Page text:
Jury in Daunte Wright shooting trial ends 3rd day of deliberations without verdict

·2-min read

By Nathan Layne

(Reuters) - Jurors ended their third day of deliberations on Wednesday without reaching a verdict in the trial of Kimberly Potter, the former Minnesota police officer who mistook her handgun for her Taser and killed Black motorist Daunte Wright.

The jury, which has now deliberated for about 24 hours, had submitted a question to the judge on Tuesday that suggested it was struggling to come to a consensus on whether to convict or acquit Potter on two manslaughter charges.

The panel of six men and six women did not ask any questions on Wednesday, offering no further hints on the contents of its discussions. Jurors will return to the Hennepin County Courthouse in Minneapolis on Thursday morning for a fourth day of deliberations.

Potter, 49, has pleaded not guilty to first- and second-degree manslaughter charges, which carry maximum sentences of 15 and 10 years, respectively. Potter said she thought she was drawing her Taser when she shot Wright in the chest with her 9 mm handgun during a traffic stop on April 11.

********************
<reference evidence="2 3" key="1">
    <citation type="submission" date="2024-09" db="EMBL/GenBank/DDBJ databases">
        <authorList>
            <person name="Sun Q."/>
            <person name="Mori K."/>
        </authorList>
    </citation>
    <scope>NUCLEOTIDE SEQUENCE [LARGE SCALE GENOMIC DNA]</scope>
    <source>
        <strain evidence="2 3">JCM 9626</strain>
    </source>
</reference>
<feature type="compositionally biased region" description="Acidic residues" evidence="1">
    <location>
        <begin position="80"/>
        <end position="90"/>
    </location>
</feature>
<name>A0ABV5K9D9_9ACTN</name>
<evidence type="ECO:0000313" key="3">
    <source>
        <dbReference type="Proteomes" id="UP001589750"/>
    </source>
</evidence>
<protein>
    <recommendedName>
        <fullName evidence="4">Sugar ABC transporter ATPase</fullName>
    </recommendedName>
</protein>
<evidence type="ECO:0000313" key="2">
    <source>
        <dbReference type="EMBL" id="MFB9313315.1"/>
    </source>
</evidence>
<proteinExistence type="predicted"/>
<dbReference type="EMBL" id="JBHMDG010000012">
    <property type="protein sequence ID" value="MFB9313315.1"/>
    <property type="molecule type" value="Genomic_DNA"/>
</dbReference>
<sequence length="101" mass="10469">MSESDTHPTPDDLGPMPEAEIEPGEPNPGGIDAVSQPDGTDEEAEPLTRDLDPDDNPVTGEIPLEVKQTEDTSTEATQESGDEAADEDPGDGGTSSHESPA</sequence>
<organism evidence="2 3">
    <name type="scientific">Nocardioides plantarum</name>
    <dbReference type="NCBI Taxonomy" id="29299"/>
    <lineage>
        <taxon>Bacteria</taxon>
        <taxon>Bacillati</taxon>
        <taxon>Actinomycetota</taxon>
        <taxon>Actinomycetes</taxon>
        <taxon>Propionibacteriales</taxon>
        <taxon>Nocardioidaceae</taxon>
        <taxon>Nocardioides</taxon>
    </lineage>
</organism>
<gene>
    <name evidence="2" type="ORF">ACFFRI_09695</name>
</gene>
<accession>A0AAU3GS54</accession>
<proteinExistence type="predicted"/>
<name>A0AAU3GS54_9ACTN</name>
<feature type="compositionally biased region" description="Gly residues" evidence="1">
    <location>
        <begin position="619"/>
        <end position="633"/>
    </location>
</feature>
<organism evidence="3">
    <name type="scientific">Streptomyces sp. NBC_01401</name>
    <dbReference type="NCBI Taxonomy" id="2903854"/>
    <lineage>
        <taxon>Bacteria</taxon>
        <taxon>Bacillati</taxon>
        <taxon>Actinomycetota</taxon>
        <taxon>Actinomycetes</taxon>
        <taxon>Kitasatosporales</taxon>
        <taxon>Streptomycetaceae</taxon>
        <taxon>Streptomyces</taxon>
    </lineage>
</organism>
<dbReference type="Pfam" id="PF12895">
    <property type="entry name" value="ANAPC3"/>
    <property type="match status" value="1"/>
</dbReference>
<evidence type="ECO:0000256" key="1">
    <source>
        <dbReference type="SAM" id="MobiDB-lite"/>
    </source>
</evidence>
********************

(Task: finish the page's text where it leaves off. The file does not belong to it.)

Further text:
In their closing arguments on Monday morning, prosecutors said Potter acted recklessly and with "culpable negligence" in drawing the wrong weapon, while the defense argued that Wright caused his own death by resisting arrest and attempting to flee, and that Potter was justified in using force.

Potter is white and the shooting of Wright triggered several nights of protests outside the police station in Brooklyn Center, a suburb of Minneapolis, with critics calling it another example of police brutality against Black Americans.

The incident occurred just a few miles north of where Derek Chauvin, a white former Minneapolis police officer, was at the same time standing trial in the case of George Floyd, a Black man whose 2020 death during an arrest set off racial justice protests in many U.S. cities. Chauvin was convicted of murder.

(reporting by Nathan Layne in Wilton, Connecticut; Editing by Alistair Bell and Peter Cooney)

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